In Bjugstad’s own words “He keeps telling me he is going to buy two monkeys, one for me and one for him. I keep trying to tell him it’s illegal to own a monkey, or something. I don’t know what we’d do when we go on the road.”
“You know how on Christmas morning, some people get a ring at the doorbell and there’s a big package with a bow on the top? There’s going to be a monkey inside for Bjuggy. It’s going to be awesome” and you can envision that big mischievous grin on his face as he’s finishing his sentence.
That is Jagr being loose and having fun. We shall see if Bjuggy get his Christmas monkey or not soon enough.
This is the same Jagr who just passed Mark Messier for second place on the NHL’s all-time points list and believes that he can play into his fifties.
Seravalli writes “Jagr reiterated he wants to play until 50 — or beyond. If he isn’t breaking records here in the NHL, it will be in his native Czech Republic where he is the majority owner of HC Kladno. Only he will decide, true to himself until the end.”
Many people do not believe that Jagr will be capable of achieving this goal. He is not scoring like he used to. His skating is slowing down but Jagr does not buy into that.
He counters with “I understand people think the end is coming, that I’m crazy. The numbers (six points in the first 17 games), they’re just numbers. It doesn’t tell you actually how I felt and how I played. I feel better than last year” and “There are a lot of younger players with a lot worse numbers than me in the league. When it’s them, they say that they’re struggling. When it’s me, they say, ‘He’s old; it’s catching up to him.’ They are very wrong.”
His concluding argument is “It’s all in your head. Whatever you want, it’s going to happen. I’ve just got to keep the faith.”
Before I delve into the issue of if he can play effectively into his fifties I want to quickly explore how special he has been, fantasy wise.
My keeper league started the year after Jagr’s rookie season. We had ten owners and our rosters were 18 players deep. Jagr was drafted 41st overall.
Since the start of our league he has been traded four times, released six others, and has averaged 84 points a season in doing so. While there is no doubt, his totals are down he still remains a serviceable selection.
To provide you with some more context, he is the only player from that original draft (180 players) to remain playing in the NHL. He has also outlasted all but two guys selected in following five summer drafts between 1992 and 1996, those two players being Jarome Iginla and Shane Doan.
Jarome Iginla has accumulated eight points in 33 games. Doan has 10 in 34. Jagr has 21 points in 35 games. Like I mentioned earlier, he is still a productive player even though the owners in my league will not trust to have him beyond a year at a time.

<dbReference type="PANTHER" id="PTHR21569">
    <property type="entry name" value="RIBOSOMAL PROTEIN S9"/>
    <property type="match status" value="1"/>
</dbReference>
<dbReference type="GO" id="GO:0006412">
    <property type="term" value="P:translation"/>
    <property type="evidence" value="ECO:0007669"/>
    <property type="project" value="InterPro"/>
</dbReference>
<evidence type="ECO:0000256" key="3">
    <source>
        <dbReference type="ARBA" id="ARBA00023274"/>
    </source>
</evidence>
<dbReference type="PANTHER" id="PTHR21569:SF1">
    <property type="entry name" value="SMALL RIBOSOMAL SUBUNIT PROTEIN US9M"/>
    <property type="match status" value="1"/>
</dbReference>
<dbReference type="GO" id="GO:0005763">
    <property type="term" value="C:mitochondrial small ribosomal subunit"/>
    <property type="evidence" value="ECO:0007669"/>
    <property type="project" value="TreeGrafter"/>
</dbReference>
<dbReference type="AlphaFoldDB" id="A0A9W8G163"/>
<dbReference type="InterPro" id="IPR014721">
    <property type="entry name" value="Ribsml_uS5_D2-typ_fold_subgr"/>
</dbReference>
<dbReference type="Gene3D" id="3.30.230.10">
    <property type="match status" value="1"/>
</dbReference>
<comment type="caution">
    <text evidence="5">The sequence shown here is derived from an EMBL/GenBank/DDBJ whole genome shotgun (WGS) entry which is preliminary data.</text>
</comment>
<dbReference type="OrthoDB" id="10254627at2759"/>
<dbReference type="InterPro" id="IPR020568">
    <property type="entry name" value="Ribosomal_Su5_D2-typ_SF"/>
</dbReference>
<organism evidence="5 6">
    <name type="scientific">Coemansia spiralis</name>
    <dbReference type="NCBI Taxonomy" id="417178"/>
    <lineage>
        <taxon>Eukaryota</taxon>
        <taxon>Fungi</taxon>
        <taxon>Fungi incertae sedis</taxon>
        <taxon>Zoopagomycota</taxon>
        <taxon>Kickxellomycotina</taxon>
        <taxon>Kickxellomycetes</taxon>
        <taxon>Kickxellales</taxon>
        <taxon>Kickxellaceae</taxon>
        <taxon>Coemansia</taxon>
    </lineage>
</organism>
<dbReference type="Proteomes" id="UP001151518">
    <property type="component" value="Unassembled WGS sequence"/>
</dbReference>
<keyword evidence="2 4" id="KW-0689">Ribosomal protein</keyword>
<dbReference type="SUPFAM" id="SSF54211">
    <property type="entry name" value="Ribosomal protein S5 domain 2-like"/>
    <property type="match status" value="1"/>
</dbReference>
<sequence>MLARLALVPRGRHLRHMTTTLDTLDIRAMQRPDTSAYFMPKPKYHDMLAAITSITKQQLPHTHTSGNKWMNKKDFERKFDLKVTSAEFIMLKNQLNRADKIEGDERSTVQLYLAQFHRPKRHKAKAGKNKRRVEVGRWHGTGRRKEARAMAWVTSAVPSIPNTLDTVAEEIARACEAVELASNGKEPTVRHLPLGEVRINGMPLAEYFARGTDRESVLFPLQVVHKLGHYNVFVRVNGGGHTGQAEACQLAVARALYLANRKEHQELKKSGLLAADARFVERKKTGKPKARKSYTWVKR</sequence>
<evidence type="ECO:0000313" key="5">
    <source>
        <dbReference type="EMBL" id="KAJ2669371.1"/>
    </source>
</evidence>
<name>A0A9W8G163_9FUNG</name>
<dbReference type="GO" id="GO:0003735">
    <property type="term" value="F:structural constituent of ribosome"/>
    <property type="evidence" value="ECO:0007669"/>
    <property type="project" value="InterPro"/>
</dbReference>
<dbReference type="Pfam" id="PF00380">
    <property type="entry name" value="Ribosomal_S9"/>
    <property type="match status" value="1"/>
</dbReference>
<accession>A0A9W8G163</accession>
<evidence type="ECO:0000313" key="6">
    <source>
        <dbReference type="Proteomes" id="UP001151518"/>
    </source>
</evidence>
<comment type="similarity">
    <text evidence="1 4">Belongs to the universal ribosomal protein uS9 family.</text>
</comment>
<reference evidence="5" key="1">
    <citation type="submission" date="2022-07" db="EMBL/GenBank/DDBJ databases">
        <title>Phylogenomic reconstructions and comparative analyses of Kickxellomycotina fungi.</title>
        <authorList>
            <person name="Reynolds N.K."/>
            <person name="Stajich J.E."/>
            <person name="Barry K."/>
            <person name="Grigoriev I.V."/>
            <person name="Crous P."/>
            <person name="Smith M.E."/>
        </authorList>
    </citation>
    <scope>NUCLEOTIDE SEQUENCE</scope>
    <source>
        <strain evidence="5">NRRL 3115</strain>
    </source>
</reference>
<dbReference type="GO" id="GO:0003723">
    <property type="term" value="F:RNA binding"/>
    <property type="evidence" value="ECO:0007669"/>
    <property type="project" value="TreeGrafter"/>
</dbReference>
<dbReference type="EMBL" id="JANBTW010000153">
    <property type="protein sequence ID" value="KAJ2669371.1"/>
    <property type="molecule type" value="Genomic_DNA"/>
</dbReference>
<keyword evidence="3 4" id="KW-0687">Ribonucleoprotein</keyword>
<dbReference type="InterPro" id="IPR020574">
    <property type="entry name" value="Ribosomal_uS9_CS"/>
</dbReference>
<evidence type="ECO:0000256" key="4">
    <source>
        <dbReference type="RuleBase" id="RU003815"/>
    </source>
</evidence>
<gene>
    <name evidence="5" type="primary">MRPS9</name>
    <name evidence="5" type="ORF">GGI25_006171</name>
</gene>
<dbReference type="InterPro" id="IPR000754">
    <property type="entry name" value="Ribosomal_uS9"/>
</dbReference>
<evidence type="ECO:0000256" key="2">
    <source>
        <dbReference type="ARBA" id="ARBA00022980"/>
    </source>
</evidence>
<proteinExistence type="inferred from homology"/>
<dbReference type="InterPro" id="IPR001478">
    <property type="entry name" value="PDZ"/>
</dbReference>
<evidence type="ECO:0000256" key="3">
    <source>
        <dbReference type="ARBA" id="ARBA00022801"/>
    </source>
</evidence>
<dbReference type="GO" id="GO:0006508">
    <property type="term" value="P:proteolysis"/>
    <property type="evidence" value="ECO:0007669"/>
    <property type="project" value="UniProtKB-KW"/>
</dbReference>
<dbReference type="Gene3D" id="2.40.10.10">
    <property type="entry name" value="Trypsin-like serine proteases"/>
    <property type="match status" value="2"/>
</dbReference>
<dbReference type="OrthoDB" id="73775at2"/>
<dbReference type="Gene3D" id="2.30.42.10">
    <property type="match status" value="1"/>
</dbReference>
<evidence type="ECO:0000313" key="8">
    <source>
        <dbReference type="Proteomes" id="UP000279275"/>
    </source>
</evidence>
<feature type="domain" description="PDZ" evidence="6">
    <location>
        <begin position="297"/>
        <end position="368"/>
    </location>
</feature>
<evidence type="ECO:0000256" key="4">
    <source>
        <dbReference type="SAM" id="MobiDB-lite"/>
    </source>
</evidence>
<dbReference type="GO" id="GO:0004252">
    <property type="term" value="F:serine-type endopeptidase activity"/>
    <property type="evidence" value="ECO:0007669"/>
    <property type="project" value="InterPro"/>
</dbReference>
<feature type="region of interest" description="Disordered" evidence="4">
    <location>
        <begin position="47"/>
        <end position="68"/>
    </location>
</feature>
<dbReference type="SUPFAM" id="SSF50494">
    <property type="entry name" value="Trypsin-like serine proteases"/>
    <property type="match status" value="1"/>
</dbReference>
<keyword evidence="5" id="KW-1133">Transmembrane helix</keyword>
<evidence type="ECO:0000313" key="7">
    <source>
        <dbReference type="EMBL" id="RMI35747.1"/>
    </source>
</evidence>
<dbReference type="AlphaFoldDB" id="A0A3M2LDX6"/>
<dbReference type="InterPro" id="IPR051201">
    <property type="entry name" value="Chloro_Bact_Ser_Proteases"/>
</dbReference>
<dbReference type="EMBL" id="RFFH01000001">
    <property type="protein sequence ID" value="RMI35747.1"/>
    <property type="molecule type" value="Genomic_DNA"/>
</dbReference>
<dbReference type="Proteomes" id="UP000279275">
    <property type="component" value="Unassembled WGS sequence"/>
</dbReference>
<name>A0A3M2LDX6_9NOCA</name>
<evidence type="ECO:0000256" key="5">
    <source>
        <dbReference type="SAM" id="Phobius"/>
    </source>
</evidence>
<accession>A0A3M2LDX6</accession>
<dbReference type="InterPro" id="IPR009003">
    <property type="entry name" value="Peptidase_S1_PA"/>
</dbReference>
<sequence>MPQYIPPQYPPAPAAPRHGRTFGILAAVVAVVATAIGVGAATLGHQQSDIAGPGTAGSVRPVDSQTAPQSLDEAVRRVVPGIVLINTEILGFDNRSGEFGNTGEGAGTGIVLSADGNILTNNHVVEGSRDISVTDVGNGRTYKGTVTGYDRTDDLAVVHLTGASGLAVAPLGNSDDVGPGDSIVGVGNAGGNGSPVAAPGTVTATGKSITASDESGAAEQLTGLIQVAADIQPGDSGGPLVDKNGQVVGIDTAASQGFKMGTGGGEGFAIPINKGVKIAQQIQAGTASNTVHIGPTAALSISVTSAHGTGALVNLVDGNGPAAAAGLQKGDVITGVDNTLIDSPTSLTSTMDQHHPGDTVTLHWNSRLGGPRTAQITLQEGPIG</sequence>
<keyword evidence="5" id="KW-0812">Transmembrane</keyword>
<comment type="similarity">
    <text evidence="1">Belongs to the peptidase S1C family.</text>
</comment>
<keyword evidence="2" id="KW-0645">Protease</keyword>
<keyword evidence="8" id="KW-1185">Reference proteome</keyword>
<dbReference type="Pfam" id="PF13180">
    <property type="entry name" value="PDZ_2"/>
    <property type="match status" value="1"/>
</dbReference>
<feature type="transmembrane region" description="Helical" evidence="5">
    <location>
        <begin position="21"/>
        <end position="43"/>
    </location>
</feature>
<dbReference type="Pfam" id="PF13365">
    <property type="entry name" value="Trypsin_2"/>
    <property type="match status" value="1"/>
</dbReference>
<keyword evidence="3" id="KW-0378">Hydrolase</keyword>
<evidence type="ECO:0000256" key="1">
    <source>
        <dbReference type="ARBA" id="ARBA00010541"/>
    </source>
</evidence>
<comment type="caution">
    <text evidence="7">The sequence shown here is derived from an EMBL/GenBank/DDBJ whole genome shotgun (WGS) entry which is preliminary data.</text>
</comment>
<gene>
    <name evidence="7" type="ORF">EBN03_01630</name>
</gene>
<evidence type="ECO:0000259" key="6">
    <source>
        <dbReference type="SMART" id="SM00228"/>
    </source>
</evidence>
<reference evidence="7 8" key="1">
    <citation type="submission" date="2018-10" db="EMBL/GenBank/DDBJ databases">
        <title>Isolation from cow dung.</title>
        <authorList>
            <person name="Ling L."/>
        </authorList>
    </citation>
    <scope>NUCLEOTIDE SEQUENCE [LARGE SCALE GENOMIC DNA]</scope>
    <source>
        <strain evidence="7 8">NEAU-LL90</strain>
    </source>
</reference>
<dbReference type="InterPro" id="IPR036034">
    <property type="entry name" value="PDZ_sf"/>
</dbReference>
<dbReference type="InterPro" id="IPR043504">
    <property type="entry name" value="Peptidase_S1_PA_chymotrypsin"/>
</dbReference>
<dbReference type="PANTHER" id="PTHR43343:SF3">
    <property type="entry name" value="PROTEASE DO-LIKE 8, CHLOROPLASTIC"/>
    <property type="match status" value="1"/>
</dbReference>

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Back to the question, can he play five more seasons to that he in his fifties when he retires?
For that I immediately think of one player that he could be compared to, the only player he could compare to, Gordie Howe.
Mr. Hockey last played in the NHL when he was 52 years-old and his legs were a lot slower in comparison to the younger generation that was taking over the league in the eighties.
It is entirely possible a similar scenario, especially if the league were to expand yet again, that Jagr play just as long.
Both took some time to be away from the NHL. Howe briefly retired and then joined the World Hockey Association before returning for his final NHL season, Jagr played in the Kontinental Hockey League.
While it may be a stretch Jagr could also take a run at becoming the second best all time goal scorer too, he only needs 46 more goals to tie Howe.
Over three-and-a-half seasons he would need to average 13 goals to claim that record, and he would be 48 years-old.
The more likely record to be earned though is number of NHL games played. Howe is the all-time leader with 1767. Currently ranking fourth, Jagr is only 103 games shy of Howe’s mark. If Jagr were to finish this season and most of the next then he will surpass Ron Francis, Messier and Howe on his way to the record.
He would then have the opportunity to destroy the record for longevity in the NHL, even though he spent three years in the KHL. What would Don Cherry say if a non-Canadian ever earned this record?
It is good thing Jagr is so relaxed and not stressed about attaining such things. It allows him to give Cherry and others like him the business.
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